In mid-summer, big yellow flowers are the first sign that you’ll soon be knee deep in squash and zucchini. You can eat the blossoms from summer and winter squash.
The plants produce both male and female flowers. The male flowers are usually more numerous, closer to the main stem of the plant, and do not bear fruit. You can tell them apart because they have pollen-bearing stamen and are usually smaller than the female flowers. The female flowers tend to grow on the vines or farther from the main plant, and are usually bigger. There is a little proto-squash at the base of the female flower, which will develop if it’s pollinated. Their lady part (that needs to be dusted with pollen to be fertilized to make squash) is called a pistil.
The blossoms start to open around 8:30 in the morning. They close up again in the late morning, so timing is important when harvesting. Don’t pick the female flowers unless you want to thin your squash harvest. Pick the male flowers, but leave 1 or 2 males for the bees to do their job. To ensure a higher yield of squash, you can pollinate the female flowers with the stamens from the males. It may seem a little kinky, but you’re just doing what the bees do anyway. Speaking of bees, watch out for them. They usually fly away as soon as you disturb their flower, but they’re not happy about it.
Pick the flowers when they are fully open. Next, gently rinse any bugs out of them, and store in cold water in the fridge. Adding salt to the water helps to draw the bugs out. Watch out for bees! If you don’t have enough blossoms to gather for a recipe in one day, collect the blooms each day for several days until you have enough. You can store them in the fridge in water until you’re ready to use them.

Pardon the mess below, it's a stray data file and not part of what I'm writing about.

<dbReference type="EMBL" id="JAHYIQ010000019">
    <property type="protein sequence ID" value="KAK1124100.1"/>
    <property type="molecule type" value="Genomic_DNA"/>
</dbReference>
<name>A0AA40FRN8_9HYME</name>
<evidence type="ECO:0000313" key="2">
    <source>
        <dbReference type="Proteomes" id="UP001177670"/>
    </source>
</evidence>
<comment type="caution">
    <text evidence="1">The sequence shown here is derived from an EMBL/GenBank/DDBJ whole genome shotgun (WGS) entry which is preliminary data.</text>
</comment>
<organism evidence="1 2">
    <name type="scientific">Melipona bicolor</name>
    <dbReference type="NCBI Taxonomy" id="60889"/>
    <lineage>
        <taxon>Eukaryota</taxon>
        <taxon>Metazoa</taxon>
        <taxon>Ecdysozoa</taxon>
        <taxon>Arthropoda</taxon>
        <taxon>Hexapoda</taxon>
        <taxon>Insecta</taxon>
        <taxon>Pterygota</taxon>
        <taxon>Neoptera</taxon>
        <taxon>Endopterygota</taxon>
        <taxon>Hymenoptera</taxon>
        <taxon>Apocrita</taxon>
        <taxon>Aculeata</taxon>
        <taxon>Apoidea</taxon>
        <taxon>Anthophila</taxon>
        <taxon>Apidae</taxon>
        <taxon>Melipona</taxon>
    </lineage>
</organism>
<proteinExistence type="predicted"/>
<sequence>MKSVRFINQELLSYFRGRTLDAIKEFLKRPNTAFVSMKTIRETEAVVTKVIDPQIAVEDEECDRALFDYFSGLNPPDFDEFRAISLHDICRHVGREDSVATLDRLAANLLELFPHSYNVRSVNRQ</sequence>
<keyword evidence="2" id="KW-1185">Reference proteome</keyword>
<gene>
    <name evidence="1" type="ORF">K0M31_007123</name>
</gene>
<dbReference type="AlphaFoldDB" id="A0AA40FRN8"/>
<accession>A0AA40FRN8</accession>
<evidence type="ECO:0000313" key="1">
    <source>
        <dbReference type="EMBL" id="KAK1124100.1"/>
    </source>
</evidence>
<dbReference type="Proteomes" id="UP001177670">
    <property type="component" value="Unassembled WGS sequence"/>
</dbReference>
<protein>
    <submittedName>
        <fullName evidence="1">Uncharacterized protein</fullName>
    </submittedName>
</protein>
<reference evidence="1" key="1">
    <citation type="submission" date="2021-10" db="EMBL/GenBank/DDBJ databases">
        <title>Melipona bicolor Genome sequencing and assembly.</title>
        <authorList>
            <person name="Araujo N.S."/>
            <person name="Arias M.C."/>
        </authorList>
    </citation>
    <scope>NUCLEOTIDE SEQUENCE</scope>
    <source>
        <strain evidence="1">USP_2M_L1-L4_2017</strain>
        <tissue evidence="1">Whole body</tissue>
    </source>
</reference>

I had my first experience cooking with squash blossoms while living in the Yucatan peninsula of Mexico many years ago with my ex’s family. I learned to make Sopa de Flor de Calabaza (Squash Blossom Soup) from Juanita, who worked for the household for many years before she passed away. She cooked, cleaned, and did laundry and ironing for the family. A tiny, ancient Mayan woman, she had forgotten how old she was. She always wore an huipil (the traditional white cotton dress with bright flowers embroidered along the edges) and kept her floor-length gray hair pulled back in a tight bun, which accentuated her round, mahogany face.
I loved Juanita. She spoke no English, and her broken Spanish was difficult to understand through her thick Mayan accent. But she and I didn’t need a lot of words to communicate. She taught me how to cook several dishes in that miniscule, suffocatingly hot kitchen where the yellow tiles dripped condensation from the stove. She would walk to the Mercado (open air market) in her little plastic flip flops and pick up fresh ingredients for whatever she was going to prepare that day. She always watched a telenovela (the Mexican version of soap operas) on a tiny TV in the corner of the kitchen while she worked. At night when it was bearable to be outside in the tropical heat, she and I would sit alone together on the front porch in the breeze that had moved inland, silent and happy.
Here is her recipe. It brings back good memories, and I say a little prayer to Juanita whenever I make it.
Sopa de Flor de Calabaza
1 white onion, chopped
1 garlic clove, diced
3 Poblano chiles, chopped (or another variety if you like)
3 tablespoons unsalted butter
2 small zucchini, chopped
3 corn tortillas
2 fresh sprigs oregano, or 1 teaspoon dried
6 cups chicken broth
3 or 4 pieces cooked, shredded chicken, choice of thigh, drumstick or breast
4 cups squash blossoms, coarsely chopped
1/4 cup cream
Salt and pepper to taste
You can boil 7 cups of water with uncooked chicken, salt and pepper and oregano to use in the recipe, or prepare or buy the broth and chicken ahead of time.
Sauté onion, garlic and chiles in butter. Adjust the number and types of chiles according to how hot you like it. Poblanos aren’t very spicy. You can always add a splash of hot sauce later if it isn’t spicy enough. Add zucchini. Chop the tortillas into little bits and add with the broth, they will disintegrate and thicken the soup when cooked. Combine everything together and bring to a boil. Add chopped blossoms, and boil for a little while longer. Turn off heat and stir in the cream. Serve with tortilla chips.